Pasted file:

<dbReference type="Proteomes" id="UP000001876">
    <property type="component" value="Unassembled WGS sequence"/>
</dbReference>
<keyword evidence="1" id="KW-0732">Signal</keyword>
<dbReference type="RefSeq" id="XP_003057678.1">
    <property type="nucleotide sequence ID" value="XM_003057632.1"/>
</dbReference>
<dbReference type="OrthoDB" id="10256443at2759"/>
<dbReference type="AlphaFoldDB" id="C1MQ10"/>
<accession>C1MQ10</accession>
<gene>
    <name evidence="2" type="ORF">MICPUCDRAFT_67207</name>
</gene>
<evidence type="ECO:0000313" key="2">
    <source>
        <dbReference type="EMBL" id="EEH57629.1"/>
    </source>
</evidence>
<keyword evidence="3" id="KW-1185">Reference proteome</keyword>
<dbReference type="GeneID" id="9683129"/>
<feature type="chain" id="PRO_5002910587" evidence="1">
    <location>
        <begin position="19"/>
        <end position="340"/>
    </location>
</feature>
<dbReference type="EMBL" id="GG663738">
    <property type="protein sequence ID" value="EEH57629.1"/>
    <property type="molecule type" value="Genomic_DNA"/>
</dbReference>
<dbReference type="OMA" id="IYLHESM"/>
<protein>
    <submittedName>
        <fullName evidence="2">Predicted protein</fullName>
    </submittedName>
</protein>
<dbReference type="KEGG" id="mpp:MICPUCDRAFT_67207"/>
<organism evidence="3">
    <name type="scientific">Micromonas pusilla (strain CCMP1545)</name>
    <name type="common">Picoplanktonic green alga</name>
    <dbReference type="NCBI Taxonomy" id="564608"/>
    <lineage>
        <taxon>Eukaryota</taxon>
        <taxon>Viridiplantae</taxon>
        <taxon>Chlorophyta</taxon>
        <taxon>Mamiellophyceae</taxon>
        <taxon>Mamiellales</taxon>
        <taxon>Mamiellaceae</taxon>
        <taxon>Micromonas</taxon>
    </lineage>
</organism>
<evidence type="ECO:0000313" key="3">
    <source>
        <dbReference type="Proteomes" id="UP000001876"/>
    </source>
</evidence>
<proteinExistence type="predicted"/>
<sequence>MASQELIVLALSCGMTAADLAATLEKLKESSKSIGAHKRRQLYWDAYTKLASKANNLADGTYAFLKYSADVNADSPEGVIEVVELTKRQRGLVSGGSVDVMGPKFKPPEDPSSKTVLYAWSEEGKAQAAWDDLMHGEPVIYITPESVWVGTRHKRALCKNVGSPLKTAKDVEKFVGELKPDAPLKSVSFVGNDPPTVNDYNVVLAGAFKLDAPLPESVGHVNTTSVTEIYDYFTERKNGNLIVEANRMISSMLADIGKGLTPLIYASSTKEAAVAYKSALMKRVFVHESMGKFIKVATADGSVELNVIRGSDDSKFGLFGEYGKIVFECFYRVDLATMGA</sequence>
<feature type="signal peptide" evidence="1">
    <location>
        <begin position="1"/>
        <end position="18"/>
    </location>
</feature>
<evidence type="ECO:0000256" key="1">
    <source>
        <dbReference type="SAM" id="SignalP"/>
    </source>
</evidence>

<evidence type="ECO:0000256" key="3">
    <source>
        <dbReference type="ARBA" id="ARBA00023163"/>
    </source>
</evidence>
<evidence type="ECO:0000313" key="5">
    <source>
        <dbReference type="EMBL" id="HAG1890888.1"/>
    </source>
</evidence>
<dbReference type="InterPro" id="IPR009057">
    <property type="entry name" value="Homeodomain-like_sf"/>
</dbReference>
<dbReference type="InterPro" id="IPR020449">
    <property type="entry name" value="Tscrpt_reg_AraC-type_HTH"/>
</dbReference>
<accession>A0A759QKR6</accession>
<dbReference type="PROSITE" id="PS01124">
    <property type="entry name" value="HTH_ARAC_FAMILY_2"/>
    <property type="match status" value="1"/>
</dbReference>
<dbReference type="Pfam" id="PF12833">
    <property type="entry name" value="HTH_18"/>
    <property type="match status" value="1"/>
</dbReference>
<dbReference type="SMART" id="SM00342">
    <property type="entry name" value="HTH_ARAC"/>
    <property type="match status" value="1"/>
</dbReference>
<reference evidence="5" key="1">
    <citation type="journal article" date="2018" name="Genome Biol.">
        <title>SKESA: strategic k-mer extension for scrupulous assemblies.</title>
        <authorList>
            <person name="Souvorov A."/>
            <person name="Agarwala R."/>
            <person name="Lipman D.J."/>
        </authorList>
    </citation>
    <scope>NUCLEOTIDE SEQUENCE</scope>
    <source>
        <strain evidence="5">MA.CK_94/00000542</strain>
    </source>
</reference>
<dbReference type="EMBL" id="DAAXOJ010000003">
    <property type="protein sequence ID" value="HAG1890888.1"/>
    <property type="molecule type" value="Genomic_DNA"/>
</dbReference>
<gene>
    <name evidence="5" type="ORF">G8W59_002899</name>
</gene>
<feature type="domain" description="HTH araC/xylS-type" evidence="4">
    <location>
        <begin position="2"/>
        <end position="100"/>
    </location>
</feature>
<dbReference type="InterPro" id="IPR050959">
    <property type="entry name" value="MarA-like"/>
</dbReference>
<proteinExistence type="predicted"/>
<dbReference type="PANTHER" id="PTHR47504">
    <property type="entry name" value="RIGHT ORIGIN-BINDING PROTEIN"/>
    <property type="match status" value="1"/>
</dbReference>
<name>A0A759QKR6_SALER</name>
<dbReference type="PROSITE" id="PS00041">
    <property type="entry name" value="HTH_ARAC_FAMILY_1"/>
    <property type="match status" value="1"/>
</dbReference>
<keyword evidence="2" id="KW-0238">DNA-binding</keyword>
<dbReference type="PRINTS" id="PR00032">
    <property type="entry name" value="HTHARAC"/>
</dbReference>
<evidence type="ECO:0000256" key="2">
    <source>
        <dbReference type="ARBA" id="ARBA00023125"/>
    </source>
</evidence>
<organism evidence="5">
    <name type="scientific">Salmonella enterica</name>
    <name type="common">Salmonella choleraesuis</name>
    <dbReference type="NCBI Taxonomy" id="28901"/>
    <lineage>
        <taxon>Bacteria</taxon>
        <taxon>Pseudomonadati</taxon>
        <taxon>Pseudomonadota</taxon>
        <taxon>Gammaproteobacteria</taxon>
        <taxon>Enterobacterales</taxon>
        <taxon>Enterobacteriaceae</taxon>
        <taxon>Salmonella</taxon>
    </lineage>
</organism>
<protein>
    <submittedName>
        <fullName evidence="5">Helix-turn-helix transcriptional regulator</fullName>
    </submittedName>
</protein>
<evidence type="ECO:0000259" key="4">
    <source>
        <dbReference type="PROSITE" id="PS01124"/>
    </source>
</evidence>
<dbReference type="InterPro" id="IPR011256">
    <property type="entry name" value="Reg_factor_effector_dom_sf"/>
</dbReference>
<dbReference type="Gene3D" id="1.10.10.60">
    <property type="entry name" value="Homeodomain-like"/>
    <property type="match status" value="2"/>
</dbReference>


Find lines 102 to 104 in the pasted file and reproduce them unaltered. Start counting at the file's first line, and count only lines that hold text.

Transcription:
        <authorList>
            <person name="Souvorov A."/>
            <person name="Agarwala R."/>